[A number of prominent Eve Online players...] were in Iceland's capital to meet with executives from CCP Games, the company that created Eve. The seven make up the Council of Stellar Management (CSM), a group elected by other Eve players and flown by CCP to Iceland every six months or so to discuss how the game should evolve. It's a kind of super-user focus group, but also a channel for players' complaints. In 2011, when CCP rolled out some controversial changes, the company summoned the CSM members to Reykjavík for an emergency meeting in an effort to stem a user backlash. "At the time, I had been dating a girl for only three weeks and was terrified," says Joshua Goldshlag (Eve name: Two Step), a 35-year-old CSM member and computer programmer from Massachusetts. "I certainly did not want to mention that I had been elected as an Internet space politician."

[Via Longform]

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An actress from 'Emmerdale' had got her bikini snagged on an immigrant…

April 19th, 2013

The Internet: A Warning From History

[Via The Risks Digest Volume 27: Issue 25]

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Aaron Swartz, R.I.P.

January 12th, 2013

Three remembrances of Aaron Swartz:

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Another decade

January 7th, 2013

Phil Gyford on setting out for another decade-long stint of publishing the Diary of Samuel Pepys online:

As I wrote last week the Diary of Samuel Pepys project has kicked off again for another almost-decade of daily publishing. What's wrong with me? Or, more practically, what did I think about when starting a ten-year project all over again?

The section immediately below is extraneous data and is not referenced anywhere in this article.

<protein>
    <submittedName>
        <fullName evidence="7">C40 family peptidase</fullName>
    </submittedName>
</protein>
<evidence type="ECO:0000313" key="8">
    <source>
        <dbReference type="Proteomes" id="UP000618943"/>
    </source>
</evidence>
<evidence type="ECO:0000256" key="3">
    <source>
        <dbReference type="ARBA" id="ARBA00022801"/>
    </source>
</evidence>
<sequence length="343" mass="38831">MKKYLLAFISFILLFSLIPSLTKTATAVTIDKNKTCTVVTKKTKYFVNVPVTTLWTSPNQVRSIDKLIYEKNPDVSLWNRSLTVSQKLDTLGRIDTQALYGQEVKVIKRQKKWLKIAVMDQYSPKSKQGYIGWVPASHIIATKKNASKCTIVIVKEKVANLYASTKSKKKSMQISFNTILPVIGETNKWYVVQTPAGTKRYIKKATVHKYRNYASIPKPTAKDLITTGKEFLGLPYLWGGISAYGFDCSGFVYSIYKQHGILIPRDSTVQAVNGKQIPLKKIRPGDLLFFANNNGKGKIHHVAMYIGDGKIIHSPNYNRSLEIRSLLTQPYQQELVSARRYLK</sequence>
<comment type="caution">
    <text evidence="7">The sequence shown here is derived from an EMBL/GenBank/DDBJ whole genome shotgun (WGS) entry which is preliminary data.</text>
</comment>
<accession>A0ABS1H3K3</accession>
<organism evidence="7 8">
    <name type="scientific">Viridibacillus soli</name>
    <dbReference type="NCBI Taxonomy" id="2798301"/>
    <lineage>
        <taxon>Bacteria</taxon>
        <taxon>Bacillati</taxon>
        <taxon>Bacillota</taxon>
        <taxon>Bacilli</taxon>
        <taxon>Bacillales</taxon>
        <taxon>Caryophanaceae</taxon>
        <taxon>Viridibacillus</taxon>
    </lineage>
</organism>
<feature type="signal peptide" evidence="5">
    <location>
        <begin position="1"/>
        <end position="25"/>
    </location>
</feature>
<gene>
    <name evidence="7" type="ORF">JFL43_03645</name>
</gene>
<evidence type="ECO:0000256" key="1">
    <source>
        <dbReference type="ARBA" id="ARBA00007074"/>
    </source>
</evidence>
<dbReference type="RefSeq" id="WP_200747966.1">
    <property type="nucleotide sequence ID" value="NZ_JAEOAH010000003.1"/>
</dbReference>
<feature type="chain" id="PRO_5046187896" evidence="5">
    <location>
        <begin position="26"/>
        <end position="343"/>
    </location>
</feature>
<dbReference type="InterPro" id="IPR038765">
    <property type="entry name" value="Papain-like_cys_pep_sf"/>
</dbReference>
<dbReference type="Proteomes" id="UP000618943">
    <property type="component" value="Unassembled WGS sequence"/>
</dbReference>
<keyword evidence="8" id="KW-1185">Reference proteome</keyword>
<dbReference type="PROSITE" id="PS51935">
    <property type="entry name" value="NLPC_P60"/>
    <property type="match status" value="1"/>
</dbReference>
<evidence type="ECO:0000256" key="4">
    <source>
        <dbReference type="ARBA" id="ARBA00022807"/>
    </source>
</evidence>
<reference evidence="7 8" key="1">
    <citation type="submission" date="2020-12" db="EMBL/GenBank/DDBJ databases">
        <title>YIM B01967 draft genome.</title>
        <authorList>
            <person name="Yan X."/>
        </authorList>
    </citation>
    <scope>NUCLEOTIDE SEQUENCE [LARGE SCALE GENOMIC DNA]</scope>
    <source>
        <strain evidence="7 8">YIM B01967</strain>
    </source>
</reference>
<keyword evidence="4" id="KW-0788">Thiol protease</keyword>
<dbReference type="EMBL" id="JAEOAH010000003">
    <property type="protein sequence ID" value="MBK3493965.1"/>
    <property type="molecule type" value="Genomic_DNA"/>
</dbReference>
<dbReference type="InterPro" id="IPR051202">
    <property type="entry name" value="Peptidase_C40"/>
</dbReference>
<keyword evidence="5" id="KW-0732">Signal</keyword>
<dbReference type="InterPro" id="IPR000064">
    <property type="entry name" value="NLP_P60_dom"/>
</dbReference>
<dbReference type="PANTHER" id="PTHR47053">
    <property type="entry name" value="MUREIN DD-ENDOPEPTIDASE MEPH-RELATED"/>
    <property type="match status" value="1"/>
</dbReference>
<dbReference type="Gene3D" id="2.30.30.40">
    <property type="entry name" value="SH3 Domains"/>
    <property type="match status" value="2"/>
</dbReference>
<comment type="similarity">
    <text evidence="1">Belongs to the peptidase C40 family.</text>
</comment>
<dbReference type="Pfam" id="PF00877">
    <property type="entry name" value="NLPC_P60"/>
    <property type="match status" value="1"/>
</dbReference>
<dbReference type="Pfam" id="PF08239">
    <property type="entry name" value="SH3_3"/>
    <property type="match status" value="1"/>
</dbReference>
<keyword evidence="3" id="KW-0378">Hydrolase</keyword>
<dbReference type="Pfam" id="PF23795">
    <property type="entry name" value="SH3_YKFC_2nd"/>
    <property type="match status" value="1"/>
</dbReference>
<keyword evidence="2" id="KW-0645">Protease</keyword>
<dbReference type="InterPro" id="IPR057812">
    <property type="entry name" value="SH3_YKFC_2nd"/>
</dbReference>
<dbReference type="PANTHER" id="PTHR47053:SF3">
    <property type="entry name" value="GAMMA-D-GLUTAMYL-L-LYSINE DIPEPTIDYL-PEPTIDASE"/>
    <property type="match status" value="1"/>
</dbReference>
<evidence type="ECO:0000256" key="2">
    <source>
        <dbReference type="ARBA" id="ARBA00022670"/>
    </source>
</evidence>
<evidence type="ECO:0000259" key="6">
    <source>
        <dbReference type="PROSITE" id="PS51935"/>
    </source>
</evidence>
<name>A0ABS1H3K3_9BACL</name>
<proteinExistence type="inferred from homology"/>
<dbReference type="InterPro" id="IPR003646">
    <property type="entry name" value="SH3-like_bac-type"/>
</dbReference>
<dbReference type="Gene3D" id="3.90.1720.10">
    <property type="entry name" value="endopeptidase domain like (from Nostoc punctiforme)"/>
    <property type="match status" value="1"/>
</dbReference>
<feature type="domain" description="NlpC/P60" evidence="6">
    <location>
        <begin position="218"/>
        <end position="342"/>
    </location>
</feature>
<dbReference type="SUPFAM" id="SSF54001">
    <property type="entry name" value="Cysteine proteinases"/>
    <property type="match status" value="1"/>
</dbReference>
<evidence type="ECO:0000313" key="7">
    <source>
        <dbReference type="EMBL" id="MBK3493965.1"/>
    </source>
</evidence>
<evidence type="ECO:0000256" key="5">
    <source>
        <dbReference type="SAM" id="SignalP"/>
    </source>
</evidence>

[As the process of adding all the hyperlinks was complete from the project's first run...] there wasn't much reason not to restart the diary from the beginning. Restarting only involves having the site's front page and RSS feed automatically update daily with "today's" diary entry.

Of course, I couldn't let it be that easy. [...]

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Seizing the Commanding Heights of the New Economy, one idea at a time

December 15th, 2012

The Pinboard Investment Co-Prosperity Cloud:

Can you explain it in PR-speak?

In 2012, Internet thought leader Maciej Cegłowski rocked the startup community with his provocative slogan 'Barely Succeed', challenging prospective entrepreneurs to reject the lottery culture of Silicon Valley in favor of small, sustainable projects that could give them a more realistic shot at financial independence.

Today he has unleashed the second part of his business philosophy, 'Barely Invest', which shatters the myth that financing is the main obstacle to creating a small technology business. In a world where social capital has become the bottleneck to success, Cegłowski intends to seize the commanding heights of the New Economy as the Internet's premier social capitalist.

[Via marco.org]